Director and writer Edgar Wright knows how to make a damn good movie, it’s a fact that’s been cemented over the years in his numerous cult classics, but “Baby Driver” takes the director to whole new level of brilliance.
From start to finish “Baby Driver” holds your attention and keeps your body humming. Take Wright’s ability to write perfect dry humor, wildly choreographed car chases (as well as possibly the best damn foot chase ever seen in a movie), a stellar cast and music being used in a way it never really is and you have a film that’ll easily be one of the best of the year.
Ansel Elgort plays Baby as caring, innocent and calm to an impressive degree. He doesn’t say all that much in the long run, but you feel like you know everything about him by the end and a lot of it comes from the small interactions he has with strangers and the kindness he radiates. There’s also the wonderfully tender relationship he has with his foster father as well as his new love Debora.
Eiza Gonzalez and Jon Hamm are delightfully deceptive as the wildly in love and incredibly dangerous married couple Buddy and Darling. Jamie Foxx is well crazy as he’s aptly named Bats. Jon Bernthal makes an all too short appearance and leaves his mark even though he’s not seen again.
And then there’s Doc the seemingly dastardly, yet also unexpectedly kind leader of the pack played perfectly by Kevin Spacey. Aside from playing him evil with a soft spot for Baby, he also delivers some of the best comedic lines of the film in a delightful deadpan (especially his final moment where he references Monsters Inc.).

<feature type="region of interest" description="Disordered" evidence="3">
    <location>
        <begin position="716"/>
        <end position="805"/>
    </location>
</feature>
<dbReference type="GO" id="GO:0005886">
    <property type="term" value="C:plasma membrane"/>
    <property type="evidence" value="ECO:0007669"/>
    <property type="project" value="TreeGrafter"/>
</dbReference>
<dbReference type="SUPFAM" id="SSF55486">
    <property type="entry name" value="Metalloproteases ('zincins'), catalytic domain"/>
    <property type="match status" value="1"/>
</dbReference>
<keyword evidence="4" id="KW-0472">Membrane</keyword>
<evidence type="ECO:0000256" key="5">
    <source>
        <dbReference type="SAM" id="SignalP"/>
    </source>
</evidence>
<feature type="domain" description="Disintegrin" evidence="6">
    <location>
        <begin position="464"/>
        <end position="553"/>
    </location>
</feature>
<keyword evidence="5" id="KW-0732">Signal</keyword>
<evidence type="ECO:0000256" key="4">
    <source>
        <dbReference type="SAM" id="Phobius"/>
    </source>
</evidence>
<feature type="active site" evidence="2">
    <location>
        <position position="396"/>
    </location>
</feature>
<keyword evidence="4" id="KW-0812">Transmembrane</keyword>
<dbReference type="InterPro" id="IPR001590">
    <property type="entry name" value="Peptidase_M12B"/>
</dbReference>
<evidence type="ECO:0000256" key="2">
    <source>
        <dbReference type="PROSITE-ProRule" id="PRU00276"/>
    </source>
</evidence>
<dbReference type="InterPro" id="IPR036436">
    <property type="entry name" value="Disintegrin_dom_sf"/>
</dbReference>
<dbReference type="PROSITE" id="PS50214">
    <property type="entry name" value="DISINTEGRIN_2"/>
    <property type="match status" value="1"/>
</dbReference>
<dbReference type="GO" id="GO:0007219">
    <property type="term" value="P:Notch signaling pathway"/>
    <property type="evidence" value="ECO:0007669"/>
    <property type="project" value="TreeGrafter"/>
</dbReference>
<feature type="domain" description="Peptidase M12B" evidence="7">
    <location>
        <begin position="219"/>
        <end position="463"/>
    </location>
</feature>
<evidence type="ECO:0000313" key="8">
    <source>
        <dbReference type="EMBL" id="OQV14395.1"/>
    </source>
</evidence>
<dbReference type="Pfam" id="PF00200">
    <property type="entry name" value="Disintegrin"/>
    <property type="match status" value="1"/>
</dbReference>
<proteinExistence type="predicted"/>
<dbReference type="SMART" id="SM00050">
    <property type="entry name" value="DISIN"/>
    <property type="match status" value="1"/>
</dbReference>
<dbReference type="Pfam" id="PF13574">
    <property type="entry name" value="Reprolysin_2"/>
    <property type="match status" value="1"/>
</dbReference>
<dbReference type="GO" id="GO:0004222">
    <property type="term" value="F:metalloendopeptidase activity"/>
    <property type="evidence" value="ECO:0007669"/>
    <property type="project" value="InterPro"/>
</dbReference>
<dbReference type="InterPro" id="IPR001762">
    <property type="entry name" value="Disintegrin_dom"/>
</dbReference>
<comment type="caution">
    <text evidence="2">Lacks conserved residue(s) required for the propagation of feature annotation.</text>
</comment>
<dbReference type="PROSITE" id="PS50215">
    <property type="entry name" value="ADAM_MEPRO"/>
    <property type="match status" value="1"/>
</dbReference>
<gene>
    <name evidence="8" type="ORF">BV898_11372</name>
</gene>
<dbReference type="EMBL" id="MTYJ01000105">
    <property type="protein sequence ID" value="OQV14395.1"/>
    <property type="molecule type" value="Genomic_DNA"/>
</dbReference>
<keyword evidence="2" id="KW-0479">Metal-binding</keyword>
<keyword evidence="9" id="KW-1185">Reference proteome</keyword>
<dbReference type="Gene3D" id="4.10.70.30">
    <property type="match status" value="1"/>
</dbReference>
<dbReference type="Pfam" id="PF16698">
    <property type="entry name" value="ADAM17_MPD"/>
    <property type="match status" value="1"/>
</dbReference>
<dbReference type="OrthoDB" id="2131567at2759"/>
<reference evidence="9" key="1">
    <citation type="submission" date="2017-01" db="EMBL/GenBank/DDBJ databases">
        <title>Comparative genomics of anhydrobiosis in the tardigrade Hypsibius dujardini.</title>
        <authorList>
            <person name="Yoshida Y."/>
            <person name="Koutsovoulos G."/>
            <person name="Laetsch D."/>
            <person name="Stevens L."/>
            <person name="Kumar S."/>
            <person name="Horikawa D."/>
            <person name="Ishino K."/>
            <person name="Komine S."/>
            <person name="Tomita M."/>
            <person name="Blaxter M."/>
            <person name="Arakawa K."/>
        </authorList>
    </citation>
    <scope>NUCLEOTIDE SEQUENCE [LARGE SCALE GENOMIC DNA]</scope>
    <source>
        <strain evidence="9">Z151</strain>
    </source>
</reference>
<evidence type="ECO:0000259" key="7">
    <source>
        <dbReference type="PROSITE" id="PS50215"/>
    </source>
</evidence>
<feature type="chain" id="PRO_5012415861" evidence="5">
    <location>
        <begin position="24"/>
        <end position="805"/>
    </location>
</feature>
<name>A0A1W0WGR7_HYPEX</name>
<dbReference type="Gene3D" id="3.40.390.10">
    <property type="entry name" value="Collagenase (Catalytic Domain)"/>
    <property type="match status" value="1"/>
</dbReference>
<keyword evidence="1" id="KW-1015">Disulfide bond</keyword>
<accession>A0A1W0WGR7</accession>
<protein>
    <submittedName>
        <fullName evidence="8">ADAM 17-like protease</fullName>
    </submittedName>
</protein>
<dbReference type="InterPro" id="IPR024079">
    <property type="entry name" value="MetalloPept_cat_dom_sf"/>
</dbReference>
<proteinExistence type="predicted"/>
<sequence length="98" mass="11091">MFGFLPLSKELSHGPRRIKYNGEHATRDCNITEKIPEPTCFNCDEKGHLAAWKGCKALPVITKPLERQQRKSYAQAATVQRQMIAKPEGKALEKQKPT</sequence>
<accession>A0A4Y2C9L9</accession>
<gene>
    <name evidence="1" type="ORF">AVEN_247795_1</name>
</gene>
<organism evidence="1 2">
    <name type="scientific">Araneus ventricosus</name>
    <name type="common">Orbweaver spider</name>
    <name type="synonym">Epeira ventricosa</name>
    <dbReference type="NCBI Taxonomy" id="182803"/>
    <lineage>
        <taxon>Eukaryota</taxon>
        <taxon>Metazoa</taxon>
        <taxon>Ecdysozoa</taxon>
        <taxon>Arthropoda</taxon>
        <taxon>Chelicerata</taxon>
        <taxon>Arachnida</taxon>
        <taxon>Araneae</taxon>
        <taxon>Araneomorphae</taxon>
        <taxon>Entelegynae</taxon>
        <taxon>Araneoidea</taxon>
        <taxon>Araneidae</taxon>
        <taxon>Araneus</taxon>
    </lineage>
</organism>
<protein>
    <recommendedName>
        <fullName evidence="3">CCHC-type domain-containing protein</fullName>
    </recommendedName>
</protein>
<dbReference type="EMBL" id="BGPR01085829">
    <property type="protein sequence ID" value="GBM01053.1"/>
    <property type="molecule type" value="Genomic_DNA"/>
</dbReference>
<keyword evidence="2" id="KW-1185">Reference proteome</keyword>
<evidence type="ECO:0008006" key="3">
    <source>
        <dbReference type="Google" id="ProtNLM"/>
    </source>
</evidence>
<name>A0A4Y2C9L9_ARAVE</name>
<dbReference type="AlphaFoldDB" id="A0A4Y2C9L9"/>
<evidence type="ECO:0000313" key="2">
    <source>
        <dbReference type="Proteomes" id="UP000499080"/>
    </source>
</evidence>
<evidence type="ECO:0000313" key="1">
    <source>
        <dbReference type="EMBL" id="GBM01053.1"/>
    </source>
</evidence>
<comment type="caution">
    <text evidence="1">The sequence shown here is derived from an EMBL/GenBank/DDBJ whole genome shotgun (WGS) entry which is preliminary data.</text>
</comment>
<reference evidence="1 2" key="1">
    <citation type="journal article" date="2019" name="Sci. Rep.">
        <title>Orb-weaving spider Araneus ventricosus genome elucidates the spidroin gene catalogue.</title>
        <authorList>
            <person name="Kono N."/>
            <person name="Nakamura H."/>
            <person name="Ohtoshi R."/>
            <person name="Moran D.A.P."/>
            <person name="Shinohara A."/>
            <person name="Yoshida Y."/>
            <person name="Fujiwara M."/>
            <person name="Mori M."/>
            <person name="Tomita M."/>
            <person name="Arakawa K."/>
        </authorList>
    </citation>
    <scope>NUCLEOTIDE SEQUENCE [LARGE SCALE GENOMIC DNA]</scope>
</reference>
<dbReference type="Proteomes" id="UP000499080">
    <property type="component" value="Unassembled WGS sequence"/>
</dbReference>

Its pop culture references and witty dialogue are such a part of what Wright does so well and the cast manages to pull it off seamlessly.
Then there’s the music. After coming out of “Baby Driver” it’s very likely you’ll find yourself wondering if movies have been using music wrong up until now. Every song is perfectly chosen and you can’t believe no one has ever used these particular songs in this particular context before. And then there’s the simple way the music flows with the action. At the open of the film you find the words from the song following Baby around on street signs and graffiti; then it’s in sync with every turn of the wheel, every shot from a gun. Music isn’t just in this movie it’s a character of its own. The attention to detail is astounding and the work that the team behind this film put into it is so impressive.
The film has an aesthetic and style all its own. It’s classic, timeless and yet modern. It shows very Americana esque, showing Atlanta in a way that’s not shown often enough because too many people think of the “The Walking Dead” when they think of the Georgia city. It’s a heist movie, but it’s also a car chase film; and yet it also manages to be a love story.
“Baby Driver” is absolutely unique.